WHEATON COLLEGE

Norton, Massachusetts

RELIGION 342 LIBERATION THEOLOGY

Fall 2000 Ms. Darling-Smith

Office--Knapton 101, ex. 3693

Office hours–M 2:00-2:30, Tuesdays, 2:00-4:50 p.m

T 1:30-2:00, W 2:00-2:30, F 11:00-11:30, and by appointment

e-mail: bsmith@wheatonma.edu

COURSE DESCRIPTION

Theology is rational reflection upon faith; liberation theology is reflection by people of faith who find themselves in situations of oppression. In this course we will read the writings of Third World people, African-American women and men, and white women, which describe their struggles to see how Christian and Jewish teachings relate to liberation from oppression and their search for resources within the Christian and Jewish faiths to subvert the status quo.

 

1. Regular attendance and participation in class discussions (30% of grade). You will be graded on the quantity and quality of your participation. The class format will rely on class discussion, so your participation is essential. (And attendance is essential because you can't participate if you're not there!) Class discussion will be based on the assigned readings. Please bring to each class three questions for discussion based on your reading. Also, during this semester, please bring into the class discussions relevant items from outside this class which combine questions of religious faith and class, race, or gender.

 

2. Research paper on some aspect of or movement within liberation theology, with the following components:

3. Two of the following three reviews:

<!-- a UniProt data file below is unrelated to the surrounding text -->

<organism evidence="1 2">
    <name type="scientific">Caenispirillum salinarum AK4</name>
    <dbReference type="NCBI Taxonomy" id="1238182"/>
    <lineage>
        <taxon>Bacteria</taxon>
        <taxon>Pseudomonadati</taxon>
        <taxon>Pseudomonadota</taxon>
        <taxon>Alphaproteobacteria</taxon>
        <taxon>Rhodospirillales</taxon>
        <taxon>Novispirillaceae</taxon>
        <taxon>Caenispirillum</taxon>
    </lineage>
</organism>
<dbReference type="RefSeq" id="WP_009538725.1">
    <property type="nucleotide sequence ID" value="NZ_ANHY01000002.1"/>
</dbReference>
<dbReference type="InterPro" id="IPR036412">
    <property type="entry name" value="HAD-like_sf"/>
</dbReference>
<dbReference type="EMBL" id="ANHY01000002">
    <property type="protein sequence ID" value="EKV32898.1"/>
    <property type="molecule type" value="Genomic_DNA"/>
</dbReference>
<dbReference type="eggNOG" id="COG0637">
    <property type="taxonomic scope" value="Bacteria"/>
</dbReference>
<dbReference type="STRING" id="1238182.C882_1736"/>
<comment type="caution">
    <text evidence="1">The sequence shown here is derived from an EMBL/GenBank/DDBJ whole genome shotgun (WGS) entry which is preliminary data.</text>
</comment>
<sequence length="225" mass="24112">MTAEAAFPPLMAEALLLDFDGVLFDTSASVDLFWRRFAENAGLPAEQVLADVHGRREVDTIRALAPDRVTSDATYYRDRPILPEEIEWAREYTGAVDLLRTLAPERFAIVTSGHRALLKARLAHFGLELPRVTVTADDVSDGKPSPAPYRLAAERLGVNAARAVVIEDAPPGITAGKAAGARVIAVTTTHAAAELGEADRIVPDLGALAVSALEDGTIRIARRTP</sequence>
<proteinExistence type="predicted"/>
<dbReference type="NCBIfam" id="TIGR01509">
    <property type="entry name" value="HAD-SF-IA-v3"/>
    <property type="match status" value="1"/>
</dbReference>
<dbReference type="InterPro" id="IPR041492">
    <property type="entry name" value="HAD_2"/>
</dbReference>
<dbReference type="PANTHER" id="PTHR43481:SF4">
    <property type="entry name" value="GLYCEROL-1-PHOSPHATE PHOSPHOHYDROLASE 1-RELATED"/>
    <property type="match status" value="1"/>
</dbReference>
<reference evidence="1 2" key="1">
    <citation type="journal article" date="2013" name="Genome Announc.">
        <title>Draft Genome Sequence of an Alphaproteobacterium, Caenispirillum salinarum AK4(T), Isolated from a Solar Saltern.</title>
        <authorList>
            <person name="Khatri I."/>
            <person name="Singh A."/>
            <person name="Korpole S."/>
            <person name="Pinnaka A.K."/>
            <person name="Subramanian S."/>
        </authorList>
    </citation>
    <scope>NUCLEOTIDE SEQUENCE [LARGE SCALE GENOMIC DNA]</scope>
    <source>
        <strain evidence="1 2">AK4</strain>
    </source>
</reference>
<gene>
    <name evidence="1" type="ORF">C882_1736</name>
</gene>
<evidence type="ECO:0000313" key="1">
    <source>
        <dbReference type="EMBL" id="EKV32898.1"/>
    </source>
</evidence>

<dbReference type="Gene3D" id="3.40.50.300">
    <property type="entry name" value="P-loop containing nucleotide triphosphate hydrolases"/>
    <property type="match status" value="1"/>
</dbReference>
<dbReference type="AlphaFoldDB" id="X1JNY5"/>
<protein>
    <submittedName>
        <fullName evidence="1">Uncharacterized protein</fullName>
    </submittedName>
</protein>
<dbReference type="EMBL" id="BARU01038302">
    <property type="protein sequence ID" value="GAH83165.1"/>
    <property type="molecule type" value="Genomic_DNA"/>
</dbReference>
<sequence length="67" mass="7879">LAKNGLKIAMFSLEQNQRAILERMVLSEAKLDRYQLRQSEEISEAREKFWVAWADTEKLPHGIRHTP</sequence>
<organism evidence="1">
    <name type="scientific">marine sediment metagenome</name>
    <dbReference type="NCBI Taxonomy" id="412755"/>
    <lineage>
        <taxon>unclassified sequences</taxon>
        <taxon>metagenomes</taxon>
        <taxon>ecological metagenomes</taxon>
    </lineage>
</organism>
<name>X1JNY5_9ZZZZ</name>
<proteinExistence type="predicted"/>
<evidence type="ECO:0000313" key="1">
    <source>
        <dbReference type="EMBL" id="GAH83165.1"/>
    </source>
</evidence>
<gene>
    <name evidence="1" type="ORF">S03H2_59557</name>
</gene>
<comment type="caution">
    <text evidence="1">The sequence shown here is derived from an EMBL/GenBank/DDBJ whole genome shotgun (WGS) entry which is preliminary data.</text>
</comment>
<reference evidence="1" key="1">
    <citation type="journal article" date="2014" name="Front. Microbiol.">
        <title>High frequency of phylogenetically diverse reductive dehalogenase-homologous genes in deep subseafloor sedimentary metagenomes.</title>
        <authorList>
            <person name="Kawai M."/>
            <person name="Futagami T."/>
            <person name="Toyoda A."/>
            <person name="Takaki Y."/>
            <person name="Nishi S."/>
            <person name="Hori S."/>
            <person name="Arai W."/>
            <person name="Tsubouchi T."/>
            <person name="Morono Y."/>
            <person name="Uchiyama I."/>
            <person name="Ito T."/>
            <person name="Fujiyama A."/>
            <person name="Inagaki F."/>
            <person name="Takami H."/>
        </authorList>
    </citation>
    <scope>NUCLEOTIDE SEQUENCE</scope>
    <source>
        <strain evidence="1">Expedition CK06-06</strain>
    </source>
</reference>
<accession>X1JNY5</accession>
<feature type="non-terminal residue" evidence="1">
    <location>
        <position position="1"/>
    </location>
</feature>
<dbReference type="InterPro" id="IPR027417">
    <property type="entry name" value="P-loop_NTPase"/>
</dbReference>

1. Three-page review of an essay or chapter by a different Third World liberation theologian, comparing the supplementary reading to primary texts, due October 3

(15% of grade).

b. Three-page review of an essay or chapter by a different African-American liberation theologian, comparing the supplementary reading to primary texts, due November 7 (15% of grade).

c. Three-page review of an essay or chapter by a feminist or womanist theologian, comparing the supplementary reading to primary texts, due December 5 (15% of grade).

NOTE: Due dates are firm. Late assignments will be marked down a full letter grade.

REQUIRED TEXTS

Ernesto Cardenal, ed. The Gospel in Solentiname (vol. 2) ON RESERVE

Robert McAfee Brown Liberation Theology

Gustavo Gutiérrez A Theology of Liberation (revised edition)

Martin Luther King, Jr. Stride Toward Freedom ON RESERVE

James H. Cone A Black Theology of Liberation (1990 edition)

Judith Plaskow & Carol Christ, eds. Weaving the Visions

Chung Hyun Kung Struggle to Be the Sun Again

 

COURSE OUTLINE AND READING/DISCUSSION/ASSIGNMENT SCHEDULE:

SEP INTRODUCTION, GENERAL OVERVIEW, AND THIRD WORLD

LIBERATION THEOLOGY

12 Cardenal, Intro + chs. 1-5

19 Cardenal, chs. 6-12; Brown, entire book; Gutiérrez, Introductions

26 Gutiérrez, Parts 1-3

OCT 3 Gutiérrez, Part 4; Review of essay due

OCTOBER BREAK; NO CLASS

AFRICAN-AMERICAN LIBERATION THEOLOGY

17 King, entire book

24 Video, The Long Walk Home

31 Cone, Prefaces, Foreword, chs. 1-5; Annotated bibliography due

NOV 7 Cone, ch. 7; Review of essay due

CHRISTIAN FEMINIST THEOLOGY

14 Plaskow & Christ, pp. 29-38 + 163-69; 139-62 + 292-301; 214-25 + 235-43

Chung, entire book; Outline due; oral presentations

CHRISTIAN WOMANIST THEOLOGY

Plaskow & Christ, pp. 101-4 + 281-92; Williams handout; Cone, ch. 1

JEWISH FEMINIST THEOLOGY

DEC 5 Plaskow & Christ, pp. 39-50 +128-38 + 187-98; Review of essay due

12 CONCLUSIONS; Research paper due